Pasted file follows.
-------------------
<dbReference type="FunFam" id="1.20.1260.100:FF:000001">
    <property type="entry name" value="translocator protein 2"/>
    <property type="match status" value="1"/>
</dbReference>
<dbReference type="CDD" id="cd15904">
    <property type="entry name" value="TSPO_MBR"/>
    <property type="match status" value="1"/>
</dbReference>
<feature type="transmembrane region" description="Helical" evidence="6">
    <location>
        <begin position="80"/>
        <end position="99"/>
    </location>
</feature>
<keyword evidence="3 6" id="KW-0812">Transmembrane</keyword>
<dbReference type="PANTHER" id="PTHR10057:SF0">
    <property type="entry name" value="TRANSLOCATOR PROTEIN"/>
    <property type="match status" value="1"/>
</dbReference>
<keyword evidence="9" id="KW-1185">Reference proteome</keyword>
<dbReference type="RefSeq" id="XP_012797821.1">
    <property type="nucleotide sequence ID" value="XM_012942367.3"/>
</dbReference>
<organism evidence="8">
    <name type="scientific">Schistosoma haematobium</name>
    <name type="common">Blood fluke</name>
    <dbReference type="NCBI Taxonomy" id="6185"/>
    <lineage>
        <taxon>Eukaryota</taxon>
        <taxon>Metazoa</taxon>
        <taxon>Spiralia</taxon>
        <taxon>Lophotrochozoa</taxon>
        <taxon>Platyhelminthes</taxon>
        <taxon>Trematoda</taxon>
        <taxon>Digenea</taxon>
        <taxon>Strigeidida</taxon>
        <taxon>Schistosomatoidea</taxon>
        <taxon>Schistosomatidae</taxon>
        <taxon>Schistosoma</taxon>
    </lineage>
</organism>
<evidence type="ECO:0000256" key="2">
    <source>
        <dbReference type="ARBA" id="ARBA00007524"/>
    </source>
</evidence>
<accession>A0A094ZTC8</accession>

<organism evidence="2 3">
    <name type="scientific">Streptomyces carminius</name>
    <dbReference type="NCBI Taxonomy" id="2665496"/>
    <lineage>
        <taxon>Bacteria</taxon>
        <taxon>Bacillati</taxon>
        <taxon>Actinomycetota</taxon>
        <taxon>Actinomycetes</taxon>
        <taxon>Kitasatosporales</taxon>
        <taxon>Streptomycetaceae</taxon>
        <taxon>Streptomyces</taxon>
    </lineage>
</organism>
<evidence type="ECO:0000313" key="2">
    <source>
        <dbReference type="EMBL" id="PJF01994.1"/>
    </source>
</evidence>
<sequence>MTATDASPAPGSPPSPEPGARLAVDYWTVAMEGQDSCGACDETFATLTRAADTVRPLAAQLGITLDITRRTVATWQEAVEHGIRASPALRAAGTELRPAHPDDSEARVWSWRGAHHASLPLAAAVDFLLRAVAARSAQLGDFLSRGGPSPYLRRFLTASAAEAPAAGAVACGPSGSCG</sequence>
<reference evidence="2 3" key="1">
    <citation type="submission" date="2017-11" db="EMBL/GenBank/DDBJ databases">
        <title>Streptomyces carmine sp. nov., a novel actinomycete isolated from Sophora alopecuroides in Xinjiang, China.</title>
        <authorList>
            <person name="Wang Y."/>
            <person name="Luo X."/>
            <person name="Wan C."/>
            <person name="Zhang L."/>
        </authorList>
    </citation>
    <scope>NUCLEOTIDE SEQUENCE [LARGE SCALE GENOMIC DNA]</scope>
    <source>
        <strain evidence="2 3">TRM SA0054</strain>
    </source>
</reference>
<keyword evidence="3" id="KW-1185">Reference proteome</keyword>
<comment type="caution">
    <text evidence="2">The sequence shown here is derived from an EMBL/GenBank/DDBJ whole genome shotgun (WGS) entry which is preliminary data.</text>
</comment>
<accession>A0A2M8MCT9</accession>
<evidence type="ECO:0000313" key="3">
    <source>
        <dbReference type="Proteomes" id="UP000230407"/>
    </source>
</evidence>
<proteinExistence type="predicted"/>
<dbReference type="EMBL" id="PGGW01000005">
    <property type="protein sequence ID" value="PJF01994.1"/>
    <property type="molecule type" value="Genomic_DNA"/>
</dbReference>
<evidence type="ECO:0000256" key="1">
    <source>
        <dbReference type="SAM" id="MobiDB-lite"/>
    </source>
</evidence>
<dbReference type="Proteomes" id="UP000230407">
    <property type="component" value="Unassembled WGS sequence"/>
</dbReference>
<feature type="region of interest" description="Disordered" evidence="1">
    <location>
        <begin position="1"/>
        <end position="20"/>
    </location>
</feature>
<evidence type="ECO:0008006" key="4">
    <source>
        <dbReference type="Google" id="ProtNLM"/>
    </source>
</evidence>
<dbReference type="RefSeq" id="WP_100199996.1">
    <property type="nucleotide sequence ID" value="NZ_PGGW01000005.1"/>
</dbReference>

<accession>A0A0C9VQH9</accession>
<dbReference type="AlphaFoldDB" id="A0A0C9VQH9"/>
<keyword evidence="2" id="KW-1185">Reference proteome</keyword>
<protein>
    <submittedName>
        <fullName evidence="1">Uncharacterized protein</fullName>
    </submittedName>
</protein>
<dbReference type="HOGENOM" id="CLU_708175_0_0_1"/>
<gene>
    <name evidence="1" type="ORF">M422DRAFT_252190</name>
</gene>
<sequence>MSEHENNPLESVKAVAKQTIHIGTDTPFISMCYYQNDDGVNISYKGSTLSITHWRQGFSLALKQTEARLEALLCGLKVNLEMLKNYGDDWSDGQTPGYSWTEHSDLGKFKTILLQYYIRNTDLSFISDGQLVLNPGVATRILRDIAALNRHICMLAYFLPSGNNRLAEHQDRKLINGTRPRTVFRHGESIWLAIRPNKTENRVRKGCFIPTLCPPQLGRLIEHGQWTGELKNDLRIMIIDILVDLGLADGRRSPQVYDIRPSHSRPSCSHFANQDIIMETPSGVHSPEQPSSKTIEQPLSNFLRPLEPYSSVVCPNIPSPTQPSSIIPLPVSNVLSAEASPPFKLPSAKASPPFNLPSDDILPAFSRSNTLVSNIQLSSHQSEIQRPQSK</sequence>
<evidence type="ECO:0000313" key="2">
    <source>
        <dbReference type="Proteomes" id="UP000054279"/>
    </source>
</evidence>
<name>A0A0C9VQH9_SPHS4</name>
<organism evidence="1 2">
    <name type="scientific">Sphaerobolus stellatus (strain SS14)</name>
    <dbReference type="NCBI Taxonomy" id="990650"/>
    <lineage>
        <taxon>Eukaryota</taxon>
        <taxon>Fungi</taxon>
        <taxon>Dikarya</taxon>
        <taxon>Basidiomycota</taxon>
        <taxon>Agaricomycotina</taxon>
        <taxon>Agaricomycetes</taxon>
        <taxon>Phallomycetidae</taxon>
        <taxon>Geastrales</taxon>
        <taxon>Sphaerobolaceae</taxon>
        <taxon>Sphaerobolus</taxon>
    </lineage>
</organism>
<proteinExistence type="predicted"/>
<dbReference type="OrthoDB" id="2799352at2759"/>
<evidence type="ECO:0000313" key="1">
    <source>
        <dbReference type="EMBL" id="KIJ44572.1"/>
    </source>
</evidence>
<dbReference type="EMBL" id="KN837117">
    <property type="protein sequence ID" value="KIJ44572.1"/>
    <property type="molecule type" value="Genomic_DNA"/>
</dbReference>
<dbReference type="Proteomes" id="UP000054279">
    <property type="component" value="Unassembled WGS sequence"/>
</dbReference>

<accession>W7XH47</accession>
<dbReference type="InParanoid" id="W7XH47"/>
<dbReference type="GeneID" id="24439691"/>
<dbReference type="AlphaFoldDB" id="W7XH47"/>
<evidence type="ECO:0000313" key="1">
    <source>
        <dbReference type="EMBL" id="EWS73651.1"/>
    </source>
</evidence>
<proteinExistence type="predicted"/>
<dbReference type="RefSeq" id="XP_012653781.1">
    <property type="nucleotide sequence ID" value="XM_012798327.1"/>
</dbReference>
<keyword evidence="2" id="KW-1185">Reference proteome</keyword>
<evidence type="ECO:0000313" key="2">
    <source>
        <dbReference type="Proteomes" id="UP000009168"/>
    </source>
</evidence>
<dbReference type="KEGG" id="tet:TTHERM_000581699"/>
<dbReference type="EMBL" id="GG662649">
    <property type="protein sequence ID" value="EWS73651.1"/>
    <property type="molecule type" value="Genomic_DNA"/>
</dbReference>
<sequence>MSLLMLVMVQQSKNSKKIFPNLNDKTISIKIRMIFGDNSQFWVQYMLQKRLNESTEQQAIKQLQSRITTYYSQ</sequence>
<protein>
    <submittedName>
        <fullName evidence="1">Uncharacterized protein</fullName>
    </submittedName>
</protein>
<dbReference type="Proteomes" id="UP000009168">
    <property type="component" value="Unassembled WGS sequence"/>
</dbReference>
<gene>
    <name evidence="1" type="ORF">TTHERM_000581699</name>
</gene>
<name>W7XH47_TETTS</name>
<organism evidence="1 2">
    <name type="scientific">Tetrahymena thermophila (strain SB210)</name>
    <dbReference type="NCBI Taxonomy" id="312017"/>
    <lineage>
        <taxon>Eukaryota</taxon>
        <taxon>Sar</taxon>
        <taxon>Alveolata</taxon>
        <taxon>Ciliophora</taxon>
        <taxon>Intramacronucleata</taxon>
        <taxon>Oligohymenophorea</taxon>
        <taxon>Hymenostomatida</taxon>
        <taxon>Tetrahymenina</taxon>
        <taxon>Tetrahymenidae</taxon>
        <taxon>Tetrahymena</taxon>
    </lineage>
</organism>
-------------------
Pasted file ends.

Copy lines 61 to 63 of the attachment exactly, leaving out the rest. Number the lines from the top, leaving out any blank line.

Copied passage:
<evidence type="ECO:0000313" key="2">
    <source>
        <dbReference type="EMBL" id="PJF01994.1"/>